Not many people can say they’ve celebrated their birthday with hundreds of people while decked out in a bionic exoskeleton that helps people restore walking ability. But We Are Wearables founder and BetaKit senior editor Tom Emrich can. He kicked off the year’s first We Are Wearables — which focused on some major wearable trends coming out of CES, and included a teleconferenced interview with 3Glasses VR vice president Philip Wong from China — on his birthday, wearing a Keeogo exoskeleton, and talked about some major 2015 milestones and changes to We Are Wearables itself.
“We want wearables to look like the clothing that we’re used to rather than looking like technology.”
After a town hall with the WWTO community back in December, Emrich announced that the large We Are Wearables events that everyone has grown used to will happen every quarter rather than every month; instead, more intimate events like workshops and speed networking with the community will take its place. All events will be free so that WWTO can remain accessible. “The community wants to see more ‘value and action’ and the opportunity to speak with thought leaders,” Emrich said of the decision. “They want to walk away with actual skills in wearables.”
The panel discussion featured journalists that covered CES, a global consumer electronics trade show, both in-person and remotely. They were which included Ted Kristonis, a tech journalist with bylines in MobileSyrup and the Globe and Mail; Patrick O’Rourke, senior editor at MobileSyrup; Alex Davies with Tom’s Hardware; Amanda Cosco, founder of Electric Runway; and Daniel Bader, editor-in-chief of MobileSyrup. Many of the panelists agreed that wearables seemed to be past the ‘prototyping’ phase and companies were ready to get serious about widespread consumer adoption.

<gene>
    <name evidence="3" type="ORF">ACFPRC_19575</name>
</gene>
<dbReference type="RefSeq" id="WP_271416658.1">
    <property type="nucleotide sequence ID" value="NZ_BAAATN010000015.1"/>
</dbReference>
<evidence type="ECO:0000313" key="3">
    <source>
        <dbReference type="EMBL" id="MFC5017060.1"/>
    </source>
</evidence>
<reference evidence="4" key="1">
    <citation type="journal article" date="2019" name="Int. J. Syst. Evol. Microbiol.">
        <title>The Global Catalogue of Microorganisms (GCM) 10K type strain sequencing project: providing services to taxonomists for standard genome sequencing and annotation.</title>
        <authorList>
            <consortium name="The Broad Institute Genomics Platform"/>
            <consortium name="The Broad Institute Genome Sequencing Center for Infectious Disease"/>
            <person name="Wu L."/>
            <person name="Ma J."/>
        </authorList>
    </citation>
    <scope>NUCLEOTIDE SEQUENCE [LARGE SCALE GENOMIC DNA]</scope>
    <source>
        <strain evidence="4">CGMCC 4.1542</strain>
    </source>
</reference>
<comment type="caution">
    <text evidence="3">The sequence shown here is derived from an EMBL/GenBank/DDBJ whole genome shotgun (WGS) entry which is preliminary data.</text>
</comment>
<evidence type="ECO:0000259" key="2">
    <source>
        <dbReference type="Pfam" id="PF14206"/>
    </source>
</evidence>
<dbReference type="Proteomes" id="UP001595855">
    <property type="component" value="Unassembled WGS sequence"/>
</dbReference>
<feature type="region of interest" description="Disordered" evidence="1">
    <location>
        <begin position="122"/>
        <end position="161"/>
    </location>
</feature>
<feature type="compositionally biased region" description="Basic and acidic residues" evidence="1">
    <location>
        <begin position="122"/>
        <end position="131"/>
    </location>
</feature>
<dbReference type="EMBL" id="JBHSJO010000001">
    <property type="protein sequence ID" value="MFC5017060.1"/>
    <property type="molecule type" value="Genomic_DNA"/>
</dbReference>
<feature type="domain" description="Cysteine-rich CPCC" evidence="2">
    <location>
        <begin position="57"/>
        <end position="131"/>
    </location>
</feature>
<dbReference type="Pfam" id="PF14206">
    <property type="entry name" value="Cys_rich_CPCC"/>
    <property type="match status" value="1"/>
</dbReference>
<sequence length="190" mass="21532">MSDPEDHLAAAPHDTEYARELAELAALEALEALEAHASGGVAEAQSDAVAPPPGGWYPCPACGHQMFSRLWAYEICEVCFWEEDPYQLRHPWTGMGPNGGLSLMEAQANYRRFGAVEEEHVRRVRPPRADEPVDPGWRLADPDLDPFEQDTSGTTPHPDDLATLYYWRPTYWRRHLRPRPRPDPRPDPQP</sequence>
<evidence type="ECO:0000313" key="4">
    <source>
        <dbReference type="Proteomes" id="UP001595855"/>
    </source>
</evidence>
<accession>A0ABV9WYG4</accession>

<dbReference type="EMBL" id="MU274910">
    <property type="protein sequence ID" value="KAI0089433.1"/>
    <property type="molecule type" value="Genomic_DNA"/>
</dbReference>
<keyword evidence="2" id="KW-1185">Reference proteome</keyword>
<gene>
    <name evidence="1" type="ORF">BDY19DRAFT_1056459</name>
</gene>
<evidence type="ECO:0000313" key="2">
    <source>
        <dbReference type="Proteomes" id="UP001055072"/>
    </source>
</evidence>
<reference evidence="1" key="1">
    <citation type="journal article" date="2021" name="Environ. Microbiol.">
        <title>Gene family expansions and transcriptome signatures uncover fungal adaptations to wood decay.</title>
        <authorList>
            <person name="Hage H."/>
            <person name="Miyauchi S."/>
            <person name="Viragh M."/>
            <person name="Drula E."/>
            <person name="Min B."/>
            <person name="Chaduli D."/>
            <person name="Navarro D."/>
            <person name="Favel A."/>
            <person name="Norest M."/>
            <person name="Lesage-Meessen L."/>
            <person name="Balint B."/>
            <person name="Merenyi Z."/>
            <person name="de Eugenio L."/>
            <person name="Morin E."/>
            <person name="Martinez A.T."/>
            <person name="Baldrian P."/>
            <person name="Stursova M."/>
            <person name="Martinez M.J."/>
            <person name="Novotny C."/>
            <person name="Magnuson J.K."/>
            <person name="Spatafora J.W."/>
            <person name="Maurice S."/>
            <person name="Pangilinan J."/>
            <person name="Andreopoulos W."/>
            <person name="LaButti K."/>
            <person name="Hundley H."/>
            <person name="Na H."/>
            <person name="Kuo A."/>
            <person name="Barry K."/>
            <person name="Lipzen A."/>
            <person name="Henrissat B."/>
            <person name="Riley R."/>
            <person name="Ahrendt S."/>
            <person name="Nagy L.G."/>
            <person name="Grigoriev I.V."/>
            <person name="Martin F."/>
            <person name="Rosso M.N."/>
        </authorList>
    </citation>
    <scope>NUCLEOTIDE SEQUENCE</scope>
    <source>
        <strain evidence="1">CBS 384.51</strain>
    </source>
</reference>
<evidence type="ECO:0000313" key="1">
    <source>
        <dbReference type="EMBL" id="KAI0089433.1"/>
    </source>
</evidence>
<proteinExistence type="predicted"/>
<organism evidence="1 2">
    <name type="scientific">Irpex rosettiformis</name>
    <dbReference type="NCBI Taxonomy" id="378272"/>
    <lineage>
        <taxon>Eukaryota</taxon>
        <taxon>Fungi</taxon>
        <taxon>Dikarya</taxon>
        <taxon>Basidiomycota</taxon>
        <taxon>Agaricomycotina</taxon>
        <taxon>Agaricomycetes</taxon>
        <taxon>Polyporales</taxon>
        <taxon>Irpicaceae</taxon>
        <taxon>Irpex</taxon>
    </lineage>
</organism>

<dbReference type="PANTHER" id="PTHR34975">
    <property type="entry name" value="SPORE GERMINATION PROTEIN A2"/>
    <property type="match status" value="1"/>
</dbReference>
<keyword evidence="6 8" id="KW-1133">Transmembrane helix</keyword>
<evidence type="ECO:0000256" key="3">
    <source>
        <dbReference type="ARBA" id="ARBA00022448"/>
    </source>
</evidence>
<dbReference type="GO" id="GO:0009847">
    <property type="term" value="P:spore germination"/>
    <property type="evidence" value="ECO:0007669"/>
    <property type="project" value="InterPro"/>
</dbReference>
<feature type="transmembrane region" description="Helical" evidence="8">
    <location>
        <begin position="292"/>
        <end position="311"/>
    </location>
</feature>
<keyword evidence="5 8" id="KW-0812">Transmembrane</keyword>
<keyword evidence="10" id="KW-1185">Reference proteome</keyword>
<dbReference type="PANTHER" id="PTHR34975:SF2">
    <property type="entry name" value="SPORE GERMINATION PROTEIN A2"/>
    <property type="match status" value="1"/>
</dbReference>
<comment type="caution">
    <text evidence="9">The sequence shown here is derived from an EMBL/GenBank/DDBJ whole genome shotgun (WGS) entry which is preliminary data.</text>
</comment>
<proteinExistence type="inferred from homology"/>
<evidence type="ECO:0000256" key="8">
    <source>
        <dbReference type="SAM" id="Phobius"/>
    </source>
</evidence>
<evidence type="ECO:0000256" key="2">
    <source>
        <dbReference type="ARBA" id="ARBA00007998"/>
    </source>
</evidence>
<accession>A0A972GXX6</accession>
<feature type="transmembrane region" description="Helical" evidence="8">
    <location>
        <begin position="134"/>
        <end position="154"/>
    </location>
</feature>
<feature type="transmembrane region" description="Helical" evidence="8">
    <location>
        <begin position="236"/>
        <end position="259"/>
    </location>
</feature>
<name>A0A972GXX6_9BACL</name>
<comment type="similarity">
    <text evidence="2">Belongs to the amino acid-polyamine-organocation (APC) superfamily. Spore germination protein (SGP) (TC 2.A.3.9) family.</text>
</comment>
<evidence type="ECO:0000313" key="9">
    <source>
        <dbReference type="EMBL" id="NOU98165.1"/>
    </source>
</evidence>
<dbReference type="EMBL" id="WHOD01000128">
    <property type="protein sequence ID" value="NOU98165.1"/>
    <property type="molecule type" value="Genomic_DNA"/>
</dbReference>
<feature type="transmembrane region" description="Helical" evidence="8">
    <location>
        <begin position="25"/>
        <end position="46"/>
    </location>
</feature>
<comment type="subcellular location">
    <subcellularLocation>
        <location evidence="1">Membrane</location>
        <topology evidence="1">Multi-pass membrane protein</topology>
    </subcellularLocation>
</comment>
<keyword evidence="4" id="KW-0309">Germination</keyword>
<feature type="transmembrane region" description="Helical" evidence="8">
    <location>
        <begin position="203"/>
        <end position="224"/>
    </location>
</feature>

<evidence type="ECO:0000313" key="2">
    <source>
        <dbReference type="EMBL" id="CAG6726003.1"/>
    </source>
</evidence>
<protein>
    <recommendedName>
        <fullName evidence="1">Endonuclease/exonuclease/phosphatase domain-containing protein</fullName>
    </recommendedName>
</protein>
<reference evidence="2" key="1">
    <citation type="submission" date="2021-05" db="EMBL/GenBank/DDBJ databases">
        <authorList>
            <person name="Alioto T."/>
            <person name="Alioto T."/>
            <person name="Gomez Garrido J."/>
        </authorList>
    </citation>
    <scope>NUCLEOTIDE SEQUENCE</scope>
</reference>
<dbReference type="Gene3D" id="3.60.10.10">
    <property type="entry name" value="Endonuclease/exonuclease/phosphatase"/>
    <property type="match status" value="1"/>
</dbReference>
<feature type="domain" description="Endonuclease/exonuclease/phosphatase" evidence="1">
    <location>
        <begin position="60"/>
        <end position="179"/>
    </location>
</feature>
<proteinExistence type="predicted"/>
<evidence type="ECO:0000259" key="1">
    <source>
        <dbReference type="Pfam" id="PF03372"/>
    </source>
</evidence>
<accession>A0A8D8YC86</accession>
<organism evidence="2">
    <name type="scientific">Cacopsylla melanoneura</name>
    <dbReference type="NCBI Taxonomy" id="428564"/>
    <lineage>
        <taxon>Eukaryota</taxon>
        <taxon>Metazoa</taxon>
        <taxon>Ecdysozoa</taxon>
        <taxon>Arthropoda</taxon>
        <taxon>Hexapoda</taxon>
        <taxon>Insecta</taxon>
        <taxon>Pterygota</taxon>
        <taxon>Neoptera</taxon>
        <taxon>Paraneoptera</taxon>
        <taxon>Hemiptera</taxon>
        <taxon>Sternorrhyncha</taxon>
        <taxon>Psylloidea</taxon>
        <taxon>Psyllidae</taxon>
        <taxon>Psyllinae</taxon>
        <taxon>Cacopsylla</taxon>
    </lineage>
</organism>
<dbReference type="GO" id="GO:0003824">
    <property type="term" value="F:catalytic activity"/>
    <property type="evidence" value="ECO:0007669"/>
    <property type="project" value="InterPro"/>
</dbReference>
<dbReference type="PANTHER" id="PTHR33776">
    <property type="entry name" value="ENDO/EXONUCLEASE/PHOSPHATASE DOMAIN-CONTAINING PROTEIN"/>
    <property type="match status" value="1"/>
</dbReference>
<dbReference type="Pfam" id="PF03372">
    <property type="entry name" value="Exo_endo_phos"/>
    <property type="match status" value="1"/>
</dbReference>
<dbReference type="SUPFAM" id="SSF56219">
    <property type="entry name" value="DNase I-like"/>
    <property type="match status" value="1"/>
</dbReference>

— Brian deRivera Simon (@Tarsipix) January 26, 2016
“A lot of the products that we’d seen in 2014 and 2015 were shipping products in 2016,” said Bader. He gave the example of the HTC Vive, which he recalled as a rough protoype during its premiere in March 2015. At the recent CES, the Vive was shown off as an almost completely-finished, sleek product. “We’ve reached a point where the internal hardware has reached a price-to-performance ratio where you can get products down to a meaningful price point. They’re not being shown off at $10,000 or $30,000 price points anymore.”
This maturation is also leading companies to take the convergence of fashion and tech more seriously, Cosco pointed out.
“We want wearables to look like the clothing that we’re used to rather than looking like technology. A big example of this was the Samsung smart belt which looked like a normal belt but had sensors embedded. Fashion and wearables will have to play nice,” Cosco said. “The second thing is that we’re not going to have the ‘iPhone wearable technology’. I think everyone is waiting for that one product, but I don’t think we’ll see that.”
As wearables move beyond our immediate space, Emrich noted that wearable companies in the VR spaces are trying to find ways to integrate more of the physical world. “People know that you can put your eyes in the physical world but we’re more than just eyes.”
The night ended off with a presentation Toronto-based Sonic Wear, which is developing the motion-tracking SoMo wearable that turns movement into music.
— We Are Wearables (@WeAreWearables) January 26, 2016
After a strong 2015 which saw We Are Wearables extend its online presence to 90,000 people and $750 donated to the Better Day Alliance Foundation, Emrich, ultimately, expressed his hope that WWTO would only grow to be bigger and attract more international names.
“People want big speakers, someone mentioned that they want Tim Cook and Larry Page,” Emrich laughed. But he mentioned that Meta Glasses, which attended a past WWTO event, didn’t even have Toronto on their radar and WWTO got their attention. “You guys are helping to put us on the map for those that are outside of the city. That’s why this is so important.”